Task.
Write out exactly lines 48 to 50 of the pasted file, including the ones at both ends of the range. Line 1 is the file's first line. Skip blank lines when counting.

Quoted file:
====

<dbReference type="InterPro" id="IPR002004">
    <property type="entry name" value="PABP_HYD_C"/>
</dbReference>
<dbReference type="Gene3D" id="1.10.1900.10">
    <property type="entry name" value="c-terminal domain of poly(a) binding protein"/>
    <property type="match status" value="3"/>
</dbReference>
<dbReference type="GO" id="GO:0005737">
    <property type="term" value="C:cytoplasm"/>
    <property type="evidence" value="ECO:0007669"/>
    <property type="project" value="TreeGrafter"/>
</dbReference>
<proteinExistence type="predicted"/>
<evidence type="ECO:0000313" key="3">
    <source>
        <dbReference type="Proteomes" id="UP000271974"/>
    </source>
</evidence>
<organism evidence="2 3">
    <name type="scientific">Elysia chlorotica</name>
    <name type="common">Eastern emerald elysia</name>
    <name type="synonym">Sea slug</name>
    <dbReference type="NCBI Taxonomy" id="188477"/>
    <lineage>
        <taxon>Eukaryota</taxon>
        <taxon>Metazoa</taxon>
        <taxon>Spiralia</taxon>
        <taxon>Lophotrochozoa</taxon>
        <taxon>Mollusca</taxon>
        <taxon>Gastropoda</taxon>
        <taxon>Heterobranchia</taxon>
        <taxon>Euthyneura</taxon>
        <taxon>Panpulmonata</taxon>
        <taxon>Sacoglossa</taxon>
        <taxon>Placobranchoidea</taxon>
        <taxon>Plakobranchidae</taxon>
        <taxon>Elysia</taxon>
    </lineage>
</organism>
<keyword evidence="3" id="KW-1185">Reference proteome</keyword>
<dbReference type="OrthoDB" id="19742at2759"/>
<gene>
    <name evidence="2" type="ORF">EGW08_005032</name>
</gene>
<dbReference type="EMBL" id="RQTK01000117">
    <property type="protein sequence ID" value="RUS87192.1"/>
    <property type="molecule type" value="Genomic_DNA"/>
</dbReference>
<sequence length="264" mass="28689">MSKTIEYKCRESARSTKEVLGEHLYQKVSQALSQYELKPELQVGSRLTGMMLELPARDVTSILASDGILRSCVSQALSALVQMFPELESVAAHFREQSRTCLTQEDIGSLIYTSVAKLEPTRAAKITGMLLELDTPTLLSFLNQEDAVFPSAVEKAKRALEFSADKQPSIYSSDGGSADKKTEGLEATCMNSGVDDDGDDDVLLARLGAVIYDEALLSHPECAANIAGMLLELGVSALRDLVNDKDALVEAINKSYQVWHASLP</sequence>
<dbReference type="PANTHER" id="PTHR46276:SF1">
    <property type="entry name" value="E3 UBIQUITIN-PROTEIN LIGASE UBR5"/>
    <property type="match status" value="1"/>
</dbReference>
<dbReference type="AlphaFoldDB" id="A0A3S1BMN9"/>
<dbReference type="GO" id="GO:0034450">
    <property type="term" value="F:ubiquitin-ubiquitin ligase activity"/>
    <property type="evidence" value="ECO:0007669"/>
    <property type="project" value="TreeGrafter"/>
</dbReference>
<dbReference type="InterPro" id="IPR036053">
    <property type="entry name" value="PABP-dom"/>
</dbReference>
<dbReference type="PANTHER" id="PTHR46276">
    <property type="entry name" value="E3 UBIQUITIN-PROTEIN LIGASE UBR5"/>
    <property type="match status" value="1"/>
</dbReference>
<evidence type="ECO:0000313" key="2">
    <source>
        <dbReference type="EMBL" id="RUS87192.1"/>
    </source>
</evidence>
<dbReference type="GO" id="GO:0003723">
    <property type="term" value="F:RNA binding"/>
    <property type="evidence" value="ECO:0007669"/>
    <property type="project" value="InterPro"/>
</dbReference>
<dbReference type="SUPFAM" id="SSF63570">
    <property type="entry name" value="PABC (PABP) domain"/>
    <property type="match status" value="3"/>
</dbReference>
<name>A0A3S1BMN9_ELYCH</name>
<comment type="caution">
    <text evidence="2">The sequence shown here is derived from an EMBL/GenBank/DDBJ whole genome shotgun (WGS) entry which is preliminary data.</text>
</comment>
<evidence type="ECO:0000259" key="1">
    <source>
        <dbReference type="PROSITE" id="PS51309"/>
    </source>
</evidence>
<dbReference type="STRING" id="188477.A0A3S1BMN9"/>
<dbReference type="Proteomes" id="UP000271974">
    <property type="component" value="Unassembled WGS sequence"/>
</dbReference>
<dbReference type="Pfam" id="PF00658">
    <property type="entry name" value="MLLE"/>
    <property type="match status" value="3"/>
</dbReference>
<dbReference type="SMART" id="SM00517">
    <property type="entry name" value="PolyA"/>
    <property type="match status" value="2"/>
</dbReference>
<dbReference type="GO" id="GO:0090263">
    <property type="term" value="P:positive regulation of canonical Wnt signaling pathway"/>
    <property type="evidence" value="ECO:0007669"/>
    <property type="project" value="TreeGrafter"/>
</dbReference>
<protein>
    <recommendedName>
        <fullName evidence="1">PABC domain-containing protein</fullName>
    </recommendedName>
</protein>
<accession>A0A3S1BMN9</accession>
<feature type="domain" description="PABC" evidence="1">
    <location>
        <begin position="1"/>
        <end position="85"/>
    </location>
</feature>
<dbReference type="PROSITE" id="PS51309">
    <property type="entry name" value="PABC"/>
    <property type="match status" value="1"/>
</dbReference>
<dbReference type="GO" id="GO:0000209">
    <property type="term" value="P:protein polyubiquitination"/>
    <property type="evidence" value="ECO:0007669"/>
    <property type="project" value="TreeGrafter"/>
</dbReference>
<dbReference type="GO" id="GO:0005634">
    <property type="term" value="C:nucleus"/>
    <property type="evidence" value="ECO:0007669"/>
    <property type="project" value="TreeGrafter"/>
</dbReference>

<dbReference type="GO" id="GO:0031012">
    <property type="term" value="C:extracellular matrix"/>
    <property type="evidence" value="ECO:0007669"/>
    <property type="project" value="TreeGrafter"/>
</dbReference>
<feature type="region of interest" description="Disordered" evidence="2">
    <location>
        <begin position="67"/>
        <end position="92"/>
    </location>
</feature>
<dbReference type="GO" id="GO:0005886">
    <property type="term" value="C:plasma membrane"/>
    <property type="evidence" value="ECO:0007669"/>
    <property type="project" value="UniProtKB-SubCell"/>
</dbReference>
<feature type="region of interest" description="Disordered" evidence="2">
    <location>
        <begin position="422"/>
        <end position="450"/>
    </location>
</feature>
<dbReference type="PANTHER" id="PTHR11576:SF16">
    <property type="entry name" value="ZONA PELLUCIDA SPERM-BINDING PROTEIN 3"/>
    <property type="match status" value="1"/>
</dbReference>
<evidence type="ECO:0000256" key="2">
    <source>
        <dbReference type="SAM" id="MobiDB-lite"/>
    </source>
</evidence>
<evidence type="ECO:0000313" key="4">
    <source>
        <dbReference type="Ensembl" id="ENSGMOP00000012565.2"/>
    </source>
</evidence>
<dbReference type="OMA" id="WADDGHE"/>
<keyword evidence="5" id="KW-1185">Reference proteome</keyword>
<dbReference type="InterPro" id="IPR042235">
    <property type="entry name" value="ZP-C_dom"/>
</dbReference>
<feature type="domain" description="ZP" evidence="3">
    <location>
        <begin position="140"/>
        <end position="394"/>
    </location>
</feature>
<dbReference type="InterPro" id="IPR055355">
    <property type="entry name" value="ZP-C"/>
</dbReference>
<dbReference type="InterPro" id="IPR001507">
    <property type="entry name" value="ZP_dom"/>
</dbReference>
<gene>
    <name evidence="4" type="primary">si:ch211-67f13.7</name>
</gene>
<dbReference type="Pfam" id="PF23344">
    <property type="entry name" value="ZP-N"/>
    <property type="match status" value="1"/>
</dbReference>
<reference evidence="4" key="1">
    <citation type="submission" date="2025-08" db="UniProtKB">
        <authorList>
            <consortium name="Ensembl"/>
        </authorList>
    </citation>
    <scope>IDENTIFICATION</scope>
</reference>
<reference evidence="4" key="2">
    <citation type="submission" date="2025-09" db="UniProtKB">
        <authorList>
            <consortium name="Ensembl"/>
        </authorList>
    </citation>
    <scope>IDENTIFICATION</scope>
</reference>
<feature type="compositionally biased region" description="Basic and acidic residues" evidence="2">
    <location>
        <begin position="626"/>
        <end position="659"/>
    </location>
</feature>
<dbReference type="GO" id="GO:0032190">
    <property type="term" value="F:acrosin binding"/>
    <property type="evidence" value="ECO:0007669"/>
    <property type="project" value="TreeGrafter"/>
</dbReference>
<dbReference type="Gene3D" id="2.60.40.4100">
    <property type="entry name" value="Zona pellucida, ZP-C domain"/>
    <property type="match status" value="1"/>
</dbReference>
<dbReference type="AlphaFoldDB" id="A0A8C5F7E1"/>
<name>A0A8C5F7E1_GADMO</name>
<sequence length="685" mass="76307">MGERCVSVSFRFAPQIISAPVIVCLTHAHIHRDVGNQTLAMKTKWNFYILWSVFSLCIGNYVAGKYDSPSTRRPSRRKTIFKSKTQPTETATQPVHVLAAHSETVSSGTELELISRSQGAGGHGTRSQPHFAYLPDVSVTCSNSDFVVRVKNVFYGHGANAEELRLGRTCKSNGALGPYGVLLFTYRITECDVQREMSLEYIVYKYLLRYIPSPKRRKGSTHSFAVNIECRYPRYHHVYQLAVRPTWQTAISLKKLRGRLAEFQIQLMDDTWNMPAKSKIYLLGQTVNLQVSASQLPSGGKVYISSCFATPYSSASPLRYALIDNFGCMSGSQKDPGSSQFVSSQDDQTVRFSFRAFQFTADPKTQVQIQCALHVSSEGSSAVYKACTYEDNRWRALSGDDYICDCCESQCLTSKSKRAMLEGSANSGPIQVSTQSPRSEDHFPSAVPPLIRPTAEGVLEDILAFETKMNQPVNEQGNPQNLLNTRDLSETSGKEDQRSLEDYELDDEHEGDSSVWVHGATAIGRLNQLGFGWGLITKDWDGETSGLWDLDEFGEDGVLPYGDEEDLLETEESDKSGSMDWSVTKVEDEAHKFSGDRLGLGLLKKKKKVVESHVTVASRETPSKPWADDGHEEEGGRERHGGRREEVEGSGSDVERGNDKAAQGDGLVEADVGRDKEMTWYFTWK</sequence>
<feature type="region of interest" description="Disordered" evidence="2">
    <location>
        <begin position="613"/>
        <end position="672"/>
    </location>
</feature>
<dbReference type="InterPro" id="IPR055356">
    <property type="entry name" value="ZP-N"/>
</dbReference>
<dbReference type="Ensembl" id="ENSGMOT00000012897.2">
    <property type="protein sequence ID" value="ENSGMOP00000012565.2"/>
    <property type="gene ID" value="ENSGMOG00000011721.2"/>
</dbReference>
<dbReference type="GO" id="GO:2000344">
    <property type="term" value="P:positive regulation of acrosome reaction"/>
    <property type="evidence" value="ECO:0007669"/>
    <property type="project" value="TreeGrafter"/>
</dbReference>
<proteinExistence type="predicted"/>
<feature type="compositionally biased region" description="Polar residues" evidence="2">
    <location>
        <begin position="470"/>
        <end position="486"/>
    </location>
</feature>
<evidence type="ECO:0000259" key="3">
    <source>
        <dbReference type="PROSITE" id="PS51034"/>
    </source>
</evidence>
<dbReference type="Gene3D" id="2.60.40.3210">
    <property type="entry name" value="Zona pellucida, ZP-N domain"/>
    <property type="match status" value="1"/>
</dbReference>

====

</dbReference>
<sequence length="264" mass="28689">MSKTIEYKCRESARSTKEVLGEHLYQKVSQALSQYELKPELQVGSRLTGMMLELPARDVTSILASDGILRSCVSQALSALVQMFPELESVAAHFREQSRTCLTQEDIGSLIYTSVAKLEPTRAAKITGMLLELDTPTLLSFLNQEDAVFPSAVEKAKRALEFSADKQPSIYSSDGGSADKKTEGLEATCMNSGVDDDGDDDVLLARLGAVIYDEALLSHPECAANIAGMLLELGVSALRDLVNDKDALVEAINKSYQVWHASLP</sequence>
<dbReference type="PANTHER" id="PTHR46276:SF1">